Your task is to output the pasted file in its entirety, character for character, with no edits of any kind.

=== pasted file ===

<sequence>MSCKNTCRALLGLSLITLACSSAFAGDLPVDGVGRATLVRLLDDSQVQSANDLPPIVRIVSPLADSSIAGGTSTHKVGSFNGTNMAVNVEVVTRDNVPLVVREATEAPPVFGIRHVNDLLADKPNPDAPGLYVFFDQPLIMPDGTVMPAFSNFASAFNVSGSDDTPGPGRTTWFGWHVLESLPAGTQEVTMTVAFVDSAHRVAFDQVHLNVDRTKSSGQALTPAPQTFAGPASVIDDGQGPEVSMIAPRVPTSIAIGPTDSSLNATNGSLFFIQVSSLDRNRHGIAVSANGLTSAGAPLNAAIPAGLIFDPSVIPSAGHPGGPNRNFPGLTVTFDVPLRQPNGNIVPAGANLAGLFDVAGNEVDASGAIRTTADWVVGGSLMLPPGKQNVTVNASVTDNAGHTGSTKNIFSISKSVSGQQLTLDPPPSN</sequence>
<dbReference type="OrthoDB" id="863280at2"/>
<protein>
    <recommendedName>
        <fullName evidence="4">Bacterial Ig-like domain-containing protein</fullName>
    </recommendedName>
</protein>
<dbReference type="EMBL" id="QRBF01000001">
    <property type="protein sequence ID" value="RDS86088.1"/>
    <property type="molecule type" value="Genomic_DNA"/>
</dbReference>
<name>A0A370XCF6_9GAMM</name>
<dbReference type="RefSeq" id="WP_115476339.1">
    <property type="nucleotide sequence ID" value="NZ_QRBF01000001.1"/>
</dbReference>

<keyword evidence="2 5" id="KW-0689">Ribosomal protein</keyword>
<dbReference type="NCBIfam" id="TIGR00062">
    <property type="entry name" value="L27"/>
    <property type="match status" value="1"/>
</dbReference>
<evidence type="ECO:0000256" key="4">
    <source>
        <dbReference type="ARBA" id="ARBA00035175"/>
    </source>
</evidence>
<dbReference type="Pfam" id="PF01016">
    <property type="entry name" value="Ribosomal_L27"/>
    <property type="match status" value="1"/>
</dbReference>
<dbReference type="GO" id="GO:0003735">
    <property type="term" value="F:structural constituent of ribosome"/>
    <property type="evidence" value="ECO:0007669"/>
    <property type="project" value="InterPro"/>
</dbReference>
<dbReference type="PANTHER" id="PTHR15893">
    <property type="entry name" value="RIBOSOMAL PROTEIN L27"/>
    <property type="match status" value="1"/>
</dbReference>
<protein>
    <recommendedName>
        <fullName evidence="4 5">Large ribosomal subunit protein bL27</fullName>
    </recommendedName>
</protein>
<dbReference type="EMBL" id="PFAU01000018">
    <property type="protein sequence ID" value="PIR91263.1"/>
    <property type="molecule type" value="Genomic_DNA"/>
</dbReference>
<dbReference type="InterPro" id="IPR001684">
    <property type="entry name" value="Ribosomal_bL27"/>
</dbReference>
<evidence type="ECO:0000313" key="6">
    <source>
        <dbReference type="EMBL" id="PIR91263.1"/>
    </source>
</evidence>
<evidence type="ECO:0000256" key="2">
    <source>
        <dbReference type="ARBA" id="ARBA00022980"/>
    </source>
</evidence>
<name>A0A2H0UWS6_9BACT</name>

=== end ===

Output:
<sequence>MSCKNTCRALLGLSLITLACSSAFAGDLPVDGVGRATLVRLLDDSQVQSANDLPPIVRIVSPLADSSIAGGTSTHKVGSFNGTNMAVNVEVVTRDNVPLVVREATEAPPVFGIRHVNDLLADKPNPDAPGLYVFFDQPLIMPDGTVMPAFSNFASAFNVSGSDDTPGPGRTTWFGWHVLESLPAGTQEVTMTVAFVDSAHRVAFDQVHLNVDRTKSSGQALTPAPQTFAGPASVIDDGQGPEVSMIAPRVPTSIAIGPTDSSLNATNGSLFFIQVSSLDRNRHGIAVSANGLTSAGAPLNAAIPAGLIFDPSVIPSAGHPGGPNRNFPGLTVTFDVPLRQPNGNIVPAGANLAGLFDVAGNEVDASGAIRTTADWVVGGSLMLPPGKQNVTVNASVTDNAGHTGSTKNIFSISKSVSGQQLTLDPPPSN</sequence>
<dbReference type="OrthoDB" id="863280at2"/>
<protein>
    <recommendedName>
        <fullName evidence="4">Bacterial Ig-like domain-containing protein</fullName>
    </recommendedName>
</protein>
<dbReference type="EMBL" id="QRBF01000001">
    <property type="protein sequence ID" value="RDS86088.1"/>
    <property type="molecule type" value="Genomic_DNA"/>
</dbReference>
<name>A0A370XCF6_9GAMM</name>
<dbReference type="RefSeq" id="WP_115476339.1">
    <property type="nucleotide sequence ID" value="NZ_QRBF01000001.1"/>
</dbReference>

<keyword evidence="2 5" id="KW-0689">Ribosomal protein</keyword>
<dbReference type="NCBIfam" id="TIGR00062">
    <property type="entry name" value="L27"/>
    <property type="match status" value="1"/>
</dbReference>
<evidence type="ECO:0000256" key="4">
    <source>
        <dbReference type="ARBA" id="ARBA00035175"/>
    </source>
</evidence>
<dbReference type="Pfam" id="PF01016">
    <property type="entry name" value="Ribosomal_L27"/>
    <property type="match status" value="1"/>
</dbReference>
<dbReference type="GO" id="GO:0003735">
    <property type="term" value="F:structural constituent of ribosome"/>
    <property type="evidence" value="ECO:0007669"/>
    <property type="project" value="InterPro"/>
</dbReference>
<dbReference type="PANTHER" id="PTHR15893">
    <property type="entry name" value="RIBOSOMAL PROTEIN L27"/>
    <property type="match status" value="1"/>
</dbReference>
<protein>
    <recommendedName>
        <fullName evidence="4 5">Large ribosomal subunit protein bL27</fullName>
    </recommendedName>
</protein>
<dbReference type="EMBL" id="PFAU01000018">
    <property type="protein sequence ID" value="PIR91263.1"/>
    <property type="molecule type" value="Genomic_DNA"/>
</dbReference>
<dbReference type="InterPro" id="IPR001684">
    <property type="entry name" value="Ribosomal_bL27"/>
</dbReference>
<evidence type="ECO:0000313" key="6">
    <source>
        <dbReference type="EMBL" id="PIR91263.1"/>
    </source>
</evidence>
<evidence type="ECO:0000256" key="2">
    <source>
        <dbReference type="ARBA" id="ARBA00022980"/>
    </source>
</evidence>
<name>A0A2H0UWS6_9BACT</name>